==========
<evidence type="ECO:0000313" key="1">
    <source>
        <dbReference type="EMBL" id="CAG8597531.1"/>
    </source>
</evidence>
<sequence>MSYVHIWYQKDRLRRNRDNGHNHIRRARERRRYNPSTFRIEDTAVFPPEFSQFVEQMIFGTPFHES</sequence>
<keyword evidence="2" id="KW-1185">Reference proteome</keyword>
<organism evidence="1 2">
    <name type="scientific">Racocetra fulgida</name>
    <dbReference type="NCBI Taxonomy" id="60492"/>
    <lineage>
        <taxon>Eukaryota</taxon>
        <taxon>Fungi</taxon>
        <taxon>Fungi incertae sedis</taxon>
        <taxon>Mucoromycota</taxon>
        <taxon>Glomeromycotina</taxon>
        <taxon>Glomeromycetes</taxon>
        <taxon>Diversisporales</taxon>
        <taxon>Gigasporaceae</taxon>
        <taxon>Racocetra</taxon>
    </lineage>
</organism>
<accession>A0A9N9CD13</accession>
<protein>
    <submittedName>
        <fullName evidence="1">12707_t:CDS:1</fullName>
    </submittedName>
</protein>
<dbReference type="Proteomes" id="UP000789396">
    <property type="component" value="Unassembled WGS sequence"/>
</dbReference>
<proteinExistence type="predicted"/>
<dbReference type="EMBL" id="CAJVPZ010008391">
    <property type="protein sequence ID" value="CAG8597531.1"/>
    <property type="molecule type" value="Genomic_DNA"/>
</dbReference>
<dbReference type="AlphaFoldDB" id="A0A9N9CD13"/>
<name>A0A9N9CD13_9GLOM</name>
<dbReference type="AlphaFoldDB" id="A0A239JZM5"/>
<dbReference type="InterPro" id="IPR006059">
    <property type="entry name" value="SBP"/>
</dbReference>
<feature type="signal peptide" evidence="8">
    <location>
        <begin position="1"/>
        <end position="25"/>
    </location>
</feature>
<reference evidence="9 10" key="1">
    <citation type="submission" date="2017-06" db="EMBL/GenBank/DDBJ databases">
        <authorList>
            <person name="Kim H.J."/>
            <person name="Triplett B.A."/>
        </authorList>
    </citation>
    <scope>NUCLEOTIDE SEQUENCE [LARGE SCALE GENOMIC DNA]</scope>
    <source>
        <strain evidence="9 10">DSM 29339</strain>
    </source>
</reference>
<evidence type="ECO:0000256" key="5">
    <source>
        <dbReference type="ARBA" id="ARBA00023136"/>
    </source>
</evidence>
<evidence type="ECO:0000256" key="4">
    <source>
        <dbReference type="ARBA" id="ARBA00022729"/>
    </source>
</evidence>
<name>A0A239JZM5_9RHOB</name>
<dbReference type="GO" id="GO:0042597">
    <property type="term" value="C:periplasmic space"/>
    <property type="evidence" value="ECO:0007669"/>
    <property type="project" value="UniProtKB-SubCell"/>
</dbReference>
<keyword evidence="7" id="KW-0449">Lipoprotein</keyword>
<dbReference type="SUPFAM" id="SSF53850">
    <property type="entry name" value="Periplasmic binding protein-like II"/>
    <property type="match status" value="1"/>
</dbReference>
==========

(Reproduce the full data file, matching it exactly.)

<evidence type="ECO:0000313" key="1">
    <source>
        <dbReference type="EMBL" id="CAG8597531.1"/>
    </source>
</evidence>
<sequence>MSYVHIWYQKDRLRRNRDNGHNHIRRARERRRYNPSTFRIEDTAVFPPEFSQFVEQMIFGTPFHES</sequence>
<keyword evidence="2" id="KW-1185">Reference proteome</keyword>
<organism evidence="1 2">
    <name type="scientific">Racocetra fulgida</name>
    <dbReference type="NCBI Taxonomy" id="60492"/>
    <lineage>
        <taxon>Eukaryota</taxon>
        <taxon>Fungi</taxon>
        <taxon>Fungi incertae sedis</taxon>
        <taxon>Mucoromycota</taxon>
        <taxon>Glomeromycotina</taxon>
        <taxon>Glomeromycetes</taxon>
        <taxon>Diversisporales</taxon>
        <taxon>Gigasporaceae</taxon>
        <taxon>Racocetra</taxon>
    </lineage>
</organism>
<accession>A0A9N9CD13</accession>
<protein>
    <submittedName>
        <fullName evidence="1">12707_t:CDS:1</fullName>
    </submittedName>
</protein>
<dbReference type="Proteomes" id="UP000789396">
    <property type="component" value="Unassembled WGS sequence"/>
</dbReference>
<proteinExistence type="predicted"/>
<dbReference type="EMBL" id="CAJVPZ010008391">
    <property type="protein sequence ID" value="CAG8597531.1"/>
    <property type="molecule type" value="Genomic_DNA"/>
</dbReference>
<dbReference type="AlphaFoldDB" id="A0A9N9CD13"/>
<name>A0A9N9CD13_9GLOM</name>
<dbReference type="AlphaFoldDB" id="A0A239JZM5"/>
<dbReference type="InterPro" id="IPR006059">
    <property type="entry name" value="SBP"/>
</dbReference>
<feature type="signal peptide" evidence="8">
    <location>
        <begin position="1"/>
        <end position="25"/>
    </location>
</feature>
<reference evidence="9 10" key="1">
    <citation type="submission" date="2017-06" db="EMBL/GenBank/DDBJ databases">
        <authorList>
            <person name="Kim H.J."/>
            <person name="Triplett B.A."/>
        </authorList>
    </citation>
    <scope>NUCLEOTIDE SEQUENCE [LARGE SCALE GENOMIC DNA]</scope>
    <source>
        <strain evidence="9 10">DSM 29339</strain>
    </source>
</reference>
<evidence type="ECO:0000256" key="5">
    <source>
        <dbReference type="ARBA" id="ARBA00023136"/>
    </source>
</evidence>
<evidence type="ECO:0000256" key="4">
    <source>
        <dbReference type="ARBA" id="ARBA00022729"/>
    </source>
</evidence>
<name>A0A239JZM5_9RHOB</name>
<dbReference type="GO" id="GO:0042597">
    <property type="term" value="C:periplasmic space"/>
    <property type="evidence" value="ECO:0007669"/>
    <property type="project" value="UniProtKB-SubCell"/>
</dbReference>
<keyword evidence="7" id="KW-0449">Lipoprotein</keyword>
<dbReference type="SUPFAM" id="SSF53850">
    <property type="entry name" value="Periplasmic binding protein-like II"/>
    <property type="match status" value="1"/>
</dbReference>